Addressing the digital health divide in Africa through increased public-private support for digital innovation



Addressing the digital health divide in Africa through increased public-private support for digital innovation

Digital innovation is vital for the advancement of African economies and their health services, but to make this possible, some major stumbling blocks must be removed.

This was the consensus among high-level global and African health experts who gathered for a recent online discussion co-hosted by the Africa Health Alliance (AHA) and the USA Healthcare Alliance (USAHA) on promoting health care infrastructure and bridging the digital divide in Africa. The main challenges discussed included the lack of broadband infrastructure, a dearth of digitized data for actionable systemic information, and inadequate long-term investment and policy support for innovative health technologies in Africa.

Three of the attendees, Microsoft (, BroadReach Group ( and International (, shared their experiences of successful partnership with each others and with other actors to solve complex large-scale health problems on the continent.

It was agreed that the COVID-19 pandemic presented a rare opportunity for the health sector in Africa to address many long-standing systemic challenges and use their new momentum to mobilize key players, technology, available funding and improved resources. to work, to solve more than just a long-term pandemic.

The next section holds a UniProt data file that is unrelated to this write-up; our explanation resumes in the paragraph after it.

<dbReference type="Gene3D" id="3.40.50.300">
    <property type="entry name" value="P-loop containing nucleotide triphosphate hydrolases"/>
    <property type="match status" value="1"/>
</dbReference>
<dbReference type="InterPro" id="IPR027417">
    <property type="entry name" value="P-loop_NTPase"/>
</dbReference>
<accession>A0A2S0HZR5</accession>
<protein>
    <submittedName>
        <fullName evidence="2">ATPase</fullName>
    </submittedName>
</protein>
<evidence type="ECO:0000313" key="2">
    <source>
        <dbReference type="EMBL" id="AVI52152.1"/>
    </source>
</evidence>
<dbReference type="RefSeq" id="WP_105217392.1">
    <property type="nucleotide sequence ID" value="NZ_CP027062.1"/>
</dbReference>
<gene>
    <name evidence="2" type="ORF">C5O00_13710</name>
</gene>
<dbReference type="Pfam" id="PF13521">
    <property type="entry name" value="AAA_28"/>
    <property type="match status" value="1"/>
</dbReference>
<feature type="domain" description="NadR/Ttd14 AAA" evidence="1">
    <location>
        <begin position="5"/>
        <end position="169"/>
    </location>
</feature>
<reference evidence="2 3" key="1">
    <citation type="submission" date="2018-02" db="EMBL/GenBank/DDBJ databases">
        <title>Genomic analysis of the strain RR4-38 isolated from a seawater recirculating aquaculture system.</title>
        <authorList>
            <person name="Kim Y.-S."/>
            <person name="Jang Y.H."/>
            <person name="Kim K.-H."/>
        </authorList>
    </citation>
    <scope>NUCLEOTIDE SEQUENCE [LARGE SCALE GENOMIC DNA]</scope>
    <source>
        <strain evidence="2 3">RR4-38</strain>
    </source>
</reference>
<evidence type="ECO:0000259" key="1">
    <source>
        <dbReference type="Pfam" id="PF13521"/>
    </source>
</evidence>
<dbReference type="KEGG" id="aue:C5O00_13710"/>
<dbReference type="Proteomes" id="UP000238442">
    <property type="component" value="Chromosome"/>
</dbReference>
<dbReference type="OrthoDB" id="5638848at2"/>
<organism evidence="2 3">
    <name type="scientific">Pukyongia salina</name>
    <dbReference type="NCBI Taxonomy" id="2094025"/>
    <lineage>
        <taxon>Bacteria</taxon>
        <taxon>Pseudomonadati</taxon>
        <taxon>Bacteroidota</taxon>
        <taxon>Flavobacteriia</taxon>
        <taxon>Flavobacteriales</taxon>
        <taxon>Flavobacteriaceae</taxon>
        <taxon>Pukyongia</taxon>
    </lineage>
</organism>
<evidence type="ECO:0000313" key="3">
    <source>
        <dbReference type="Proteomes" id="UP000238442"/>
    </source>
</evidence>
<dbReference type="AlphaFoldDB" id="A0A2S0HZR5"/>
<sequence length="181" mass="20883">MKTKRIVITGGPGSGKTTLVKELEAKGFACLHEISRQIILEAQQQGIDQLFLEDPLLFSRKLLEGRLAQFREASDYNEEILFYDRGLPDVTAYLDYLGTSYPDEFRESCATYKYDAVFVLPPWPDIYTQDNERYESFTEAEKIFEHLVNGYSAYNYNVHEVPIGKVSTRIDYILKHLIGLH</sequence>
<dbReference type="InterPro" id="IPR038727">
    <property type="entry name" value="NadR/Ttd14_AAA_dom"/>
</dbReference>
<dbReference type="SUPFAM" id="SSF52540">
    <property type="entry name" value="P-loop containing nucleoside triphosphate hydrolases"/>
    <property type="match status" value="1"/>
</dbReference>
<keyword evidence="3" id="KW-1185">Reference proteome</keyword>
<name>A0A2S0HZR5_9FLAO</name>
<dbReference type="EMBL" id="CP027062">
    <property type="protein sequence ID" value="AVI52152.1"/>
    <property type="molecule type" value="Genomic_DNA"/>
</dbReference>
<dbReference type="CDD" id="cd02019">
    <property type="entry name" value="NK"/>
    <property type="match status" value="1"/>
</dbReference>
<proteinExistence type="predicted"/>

“I like to use the elephant and cheetah analogy,” said Dr. Ernest Darkoh, co-founder of the BroadReach Group, board member of the Schwab Foundation of the World Economic Forum and TIME Health Hero. “The private sector has the speed and agility of the cheetah and governments the strength of the elephant. When the road is crowded with rocks, you need the power of the elephant to clear the path so that the cheetah can pass. Examples of such public-private partnerships include the provision of broadband or laptops for rural clinic staff.

“It’s time to team up with the cheetah and the elephant and it’s time to scale up. It’s time to put our money where we are and invest in scalable systems – our lives literally depend on it. COVID is a watershed moment that made us realize we need to start doing things differently. We cannot approach this the same way we have approached other things that have taken so long to be accepted, ”said Darkoh, referring to Africa’s longstanding struggles against malaria, tuberculosis and HIV.

“Technology has the power to improve health outcomes, especially access to care, the quality of care, and the patient and provider experience, so you can eliminate waste and improve the efficiency of care. Said Dr. David Rhew, global medical director for Microsoft.

Rhew, who is also a physician, technologist and infectious disease researcher on how technology can be used to improve public health outcomes, said Microsoft is providing health support around the world and in Africa. , both in the clinical field of electronic health records and with digital technologies. that consumers and patients have used. One of its most recent innovations is a “COVID robot” powered by artificial intelligence (AI) to help sort patients. Microsoft noticed, however, that they still face the same challenges: the lack of streamlined communications and high-speed access.